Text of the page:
Ruby & MeLearning from each other. Learning as we go.
Ruby & Me
Learning from each other. Learning as we go.

Growing up, anger controlled my family’s mood and behavior.  Anger kept our true feelings hostage. As kids, my brothers and I were not encouraged to express how we really felt unless we were in a good mood.  If our emotions and reactions were negative we would get a negative response, if they were positive we would get a positive response.  As a result our emotions became like prisoners, held hostage in the name of love.  We learned to shove our negative feelings down deep and only express the positive ones which often resulted in faking the positive ones because with positiveness we were rewarded with hugs and kisses and messages of, “I love you.” We had no dialog about emotions.  We could not navigate through complex feelings.  My family did not have the tools to view conflict in a positive light.  Intimacy and connectedness suffered because of it and now that we children are adults with our own kids and our parents are older we all strive to approach each other with wisdom and respect, learning from our mistakes of the past, and sometimes we still miss our mark.

I have no horror stories about a drunk or drugged up parent. My parents did not even drink alcohol.  From the outside we looked like a normal family but at home behind closed doors its as if my parents beat themselves and sometimes each other with a bag of oranges.  The wounds and scars could not be seen because many were psychological and handed down from past generations that did not know how to express a level of intimacy and connectedness with each other. We are all doing our best to heal the past and learn to trust the members of our tribe.

What I saw in my childhood told me this:  If I am angry it is my right to be mean, it’s the permission of anger – to explode it outward and let those around me know that what they had done had affected me and they would be paying for it.  If those around me don’t want to experience my outbursts then they need to learn how to act around me.

So now my biggest fear has come to pass – I have a daughter.  For years, I avoided the prospect of having children because I did not want to face this uncomfortable aspect from my past – dealing with my anger, regurgitating mother’s mistakes, her mother’s mistakes.  I am learning, exploring, reading and practicing – finding my own way to soften the edges of my experience and send it with love into the next generation.

A friend recently said to me, “What I’m going to tell you took me many years of therapy.”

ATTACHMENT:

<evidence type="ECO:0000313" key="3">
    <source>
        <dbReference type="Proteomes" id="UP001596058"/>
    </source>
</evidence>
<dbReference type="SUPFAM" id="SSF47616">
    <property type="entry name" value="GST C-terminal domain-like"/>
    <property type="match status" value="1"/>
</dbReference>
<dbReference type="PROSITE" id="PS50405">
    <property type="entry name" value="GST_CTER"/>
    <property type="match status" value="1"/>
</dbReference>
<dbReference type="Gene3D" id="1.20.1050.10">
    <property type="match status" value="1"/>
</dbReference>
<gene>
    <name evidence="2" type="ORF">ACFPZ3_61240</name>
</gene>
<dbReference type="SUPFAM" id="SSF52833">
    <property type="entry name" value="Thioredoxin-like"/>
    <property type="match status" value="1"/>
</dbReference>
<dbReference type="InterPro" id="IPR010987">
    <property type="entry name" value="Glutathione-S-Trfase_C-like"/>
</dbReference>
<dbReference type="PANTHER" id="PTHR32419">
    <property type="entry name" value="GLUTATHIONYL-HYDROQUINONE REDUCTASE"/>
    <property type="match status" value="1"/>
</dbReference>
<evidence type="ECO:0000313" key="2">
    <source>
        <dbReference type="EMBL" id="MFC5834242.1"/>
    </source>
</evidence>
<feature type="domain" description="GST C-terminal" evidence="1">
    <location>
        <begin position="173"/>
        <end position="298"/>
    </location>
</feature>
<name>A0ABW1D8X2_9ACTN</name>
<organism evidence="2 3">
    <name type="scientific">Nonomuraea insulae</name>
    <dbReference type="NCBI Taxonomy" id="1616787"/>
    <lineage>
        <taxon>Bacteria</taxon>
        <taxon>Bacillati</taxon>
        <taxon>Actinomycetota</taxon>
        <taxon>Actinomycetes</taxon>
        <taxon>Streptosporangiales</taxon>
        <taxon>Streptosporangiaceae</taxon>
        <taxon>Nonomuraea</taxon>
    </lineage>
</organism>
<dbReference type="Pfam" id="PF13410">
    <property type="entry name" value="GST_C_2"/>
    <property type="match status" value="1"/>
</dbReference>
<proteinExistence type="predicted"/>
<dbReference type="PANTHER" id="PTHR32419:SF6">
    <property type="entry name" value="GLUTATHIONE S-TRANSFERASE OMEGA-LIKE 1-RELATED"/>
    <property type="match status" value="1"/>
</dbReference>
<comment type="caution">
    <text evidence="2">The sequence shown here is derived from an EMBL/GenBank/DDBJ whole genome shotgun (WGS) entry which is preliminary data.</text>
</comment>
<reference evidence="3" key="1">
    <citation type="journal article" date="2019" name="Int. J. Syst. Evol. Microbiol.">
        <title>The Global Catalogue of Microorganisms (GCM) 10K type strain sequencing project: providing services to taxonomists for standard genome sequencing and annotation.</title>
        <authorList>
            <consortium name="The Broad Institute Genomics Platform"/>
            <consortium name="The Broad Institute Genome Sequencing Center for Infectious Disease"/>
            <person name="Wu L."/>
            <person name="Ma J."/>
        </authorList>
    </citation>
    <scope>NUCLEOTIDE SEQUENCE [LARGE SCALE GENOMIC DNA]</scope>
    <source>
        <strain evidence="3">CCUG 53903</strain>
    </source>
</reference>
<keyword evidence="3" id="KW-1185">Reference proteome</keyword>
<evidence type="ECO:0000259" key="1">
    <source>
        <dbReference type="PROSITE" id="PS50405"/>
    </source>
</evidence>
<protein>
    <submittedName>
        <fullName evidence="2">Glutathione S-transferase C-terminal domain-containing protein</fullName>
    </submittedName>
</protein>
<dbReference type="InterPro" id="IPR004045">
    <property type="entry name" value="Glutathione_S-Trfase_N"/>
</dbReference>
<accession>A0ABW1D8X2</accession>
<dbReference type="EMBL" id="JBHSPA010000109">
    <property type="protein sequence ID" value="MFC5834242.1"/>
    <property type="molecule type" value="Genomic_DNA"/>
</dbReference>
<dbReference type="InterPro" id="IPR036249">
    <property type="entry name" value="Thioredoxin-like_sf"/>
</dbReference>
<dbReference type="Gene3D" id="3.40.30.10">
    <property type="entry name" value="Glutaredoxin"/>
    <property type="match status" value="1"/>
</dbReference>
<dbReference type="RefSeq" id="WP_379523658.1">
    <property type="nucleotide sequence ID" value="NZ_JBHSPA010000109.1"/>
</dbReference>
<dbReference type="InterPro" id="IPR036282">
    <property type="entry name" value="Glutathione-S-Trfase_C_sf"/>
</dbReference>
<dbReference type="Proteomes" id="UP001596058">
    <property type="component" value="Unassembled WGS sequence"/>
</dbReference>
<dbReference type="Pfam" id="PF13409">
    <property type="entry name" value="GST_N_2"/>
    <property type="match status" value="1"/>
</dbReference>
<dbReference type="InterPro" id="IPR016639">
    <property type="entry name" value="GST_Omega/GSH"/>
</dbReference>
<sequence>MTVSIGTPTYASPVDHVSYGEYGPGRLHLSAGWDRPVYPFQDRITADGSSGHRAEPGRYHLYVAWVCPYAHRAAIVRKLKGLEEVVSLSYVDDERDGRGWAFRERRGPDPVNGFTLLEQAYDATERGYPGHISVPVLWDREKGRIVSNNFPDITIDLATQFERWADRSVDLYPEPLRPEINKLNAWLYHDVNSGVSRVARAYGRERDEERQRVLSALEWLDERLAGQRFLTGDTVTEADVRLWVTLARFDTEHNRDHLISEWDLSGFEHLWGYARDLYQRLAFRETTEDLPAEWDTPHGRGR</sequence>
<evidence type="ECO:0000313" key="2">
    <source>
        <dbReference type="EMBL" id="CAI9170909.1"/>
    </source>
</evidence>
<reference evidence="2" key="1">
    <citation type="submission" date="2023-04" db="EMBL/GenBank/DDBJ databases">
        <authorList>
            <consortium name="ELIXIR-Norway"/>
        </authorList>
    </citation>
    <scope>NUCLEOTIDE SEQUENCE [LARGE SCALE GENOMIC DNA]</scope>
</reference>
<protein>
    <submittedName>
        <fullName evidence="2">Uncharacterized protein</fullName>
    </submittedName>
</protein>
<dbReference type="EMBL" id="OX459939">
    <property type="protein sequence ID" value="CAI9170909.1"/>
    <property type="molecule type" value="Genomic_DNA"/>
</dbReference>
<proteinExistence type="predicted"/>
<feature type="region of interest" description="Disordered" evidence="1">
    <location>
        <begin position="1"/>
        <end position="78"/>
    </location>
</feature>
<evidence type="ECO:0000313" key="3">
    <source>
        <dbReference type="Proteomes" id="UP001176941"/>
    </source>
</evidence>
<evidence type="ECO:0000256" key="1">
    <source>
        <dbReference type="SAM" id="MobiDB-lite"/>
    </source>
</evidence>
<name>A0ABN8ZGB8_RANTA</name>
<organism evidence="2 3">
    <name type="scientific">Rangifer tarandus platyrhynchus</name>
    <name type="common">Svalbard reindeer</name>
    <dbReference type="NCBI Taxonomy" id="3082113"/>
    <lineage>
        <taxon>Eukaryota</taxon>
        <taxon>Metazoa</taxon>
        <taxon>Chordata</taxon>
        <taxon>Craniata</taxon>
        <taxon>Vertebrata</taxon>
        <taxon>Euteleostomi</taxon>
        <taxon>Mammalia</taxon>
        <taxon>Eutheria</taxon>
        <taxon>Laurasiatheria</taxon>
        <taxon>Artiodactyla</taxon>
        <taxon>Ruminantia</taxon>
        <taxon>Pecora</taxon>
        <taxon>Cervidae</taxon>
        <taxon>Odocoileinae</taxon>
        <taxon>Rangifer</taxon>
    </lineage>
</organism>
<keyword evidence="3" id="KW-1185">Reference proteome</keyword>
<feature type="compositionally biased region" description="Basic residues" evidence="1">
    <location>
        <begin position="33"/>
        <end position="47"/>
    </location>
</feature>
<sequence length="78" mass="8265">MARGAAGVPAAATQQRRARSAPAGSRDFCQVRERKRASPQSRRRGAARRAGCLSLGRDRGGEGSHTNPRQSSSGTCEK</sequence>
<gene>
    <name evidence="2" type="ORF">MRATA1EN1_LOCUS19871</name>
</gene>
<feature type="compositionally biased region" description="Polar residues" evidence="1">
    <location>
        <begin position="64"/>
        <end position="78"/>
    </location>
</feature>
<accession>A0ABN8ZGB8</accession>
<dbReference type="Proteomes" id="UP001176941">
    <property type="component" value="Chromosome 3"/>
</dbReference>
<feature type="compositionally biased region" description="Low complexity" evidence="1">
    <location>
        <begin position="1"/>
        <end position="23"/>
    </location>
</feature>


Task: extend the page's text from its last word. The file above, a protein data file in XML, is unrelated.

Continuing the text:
I perked my ears, listening close for some bits of wisdom about creating a healthy relationship with my daughter.

She said, “I would tell my daughter in moments of blaming me and hating me for the divorce with her father, “You have a right to be angry.  And, you can be mad at me.  But you can’t be mean to me.”

To be honest, I had never before made the distinction before between ANGER and MEANNESS.  To see anger as separate.  My friend offered me a  new language that would once and for all replace these outmoded ideas of how relationships work.

“How liberating”  I thought.

It was the beginning of a new understanding – that conflict can be robust AND loyal.  

Conflict doesn’t have to be a betrayal.  

As long as she is not being mean to me it’s all fair game. She can hoot and holler as long as she is expressing her feelings – using words, staying present, vocalizing what her body is feeling and her mind is telling her.  All of that is fair game.  What is not fair game is blame, that somehow what she is going through is my fault, that I am the cause of all that she feels.

My greatest test at this point is empathy, letting her feel her feelings and explore her emotions. To let her get to know them in a way that my generation could not without being labeled too emotional and too weak.  It’s hard sometimes to not get caught up in the old tape running through my head — My mother didn’t let me act that way and so I’m not going to let you! —  Yet I know in my heart, the more I can let her know that I understand what she is going through, the more space I create between us where trust and mother-daughter intimacy can develop.

So I hold my tongue, at least more times now than at any other point in our nine years together. I let her have her fit, her say, her moment.  Then I can be ready to meet her eyes with eyes that say — I may not agree with you but I can hear you and I’m here for you, always.

5 thoughts on “How Empathy Creates Intimacy

  1. Wonderful reminder…and it’s an ongoing practice, but it is so worth it, especially when our children realize they’re being heard – that’s what they want – not to be right or wrong – but to be heard. Yours is a lucky little girl with a mom who cares enough to not repeat history just because she can.

  2. honest and insightful. thanks, lela

    >________________________________ > From: Jane Arie Baldwin >To: >Sent: Monday, March 18, 2013 1:47 PM >Subject: [New post] How Empathy Creates Intimacy > > > >jane arie baldwin posted: ” Growing up, anger controlled my family’s mood and behavior. Anger kept our true feelings hostage. As kids, my brothers and I were not encouraged to express how we really felt unless we were in a good mood. If our emotions and reactions were negative” >

  3. this is sooooooooo spot on… wow…am I glad you found my blog so I could find yours, Jane Arie Baldwin 🙂

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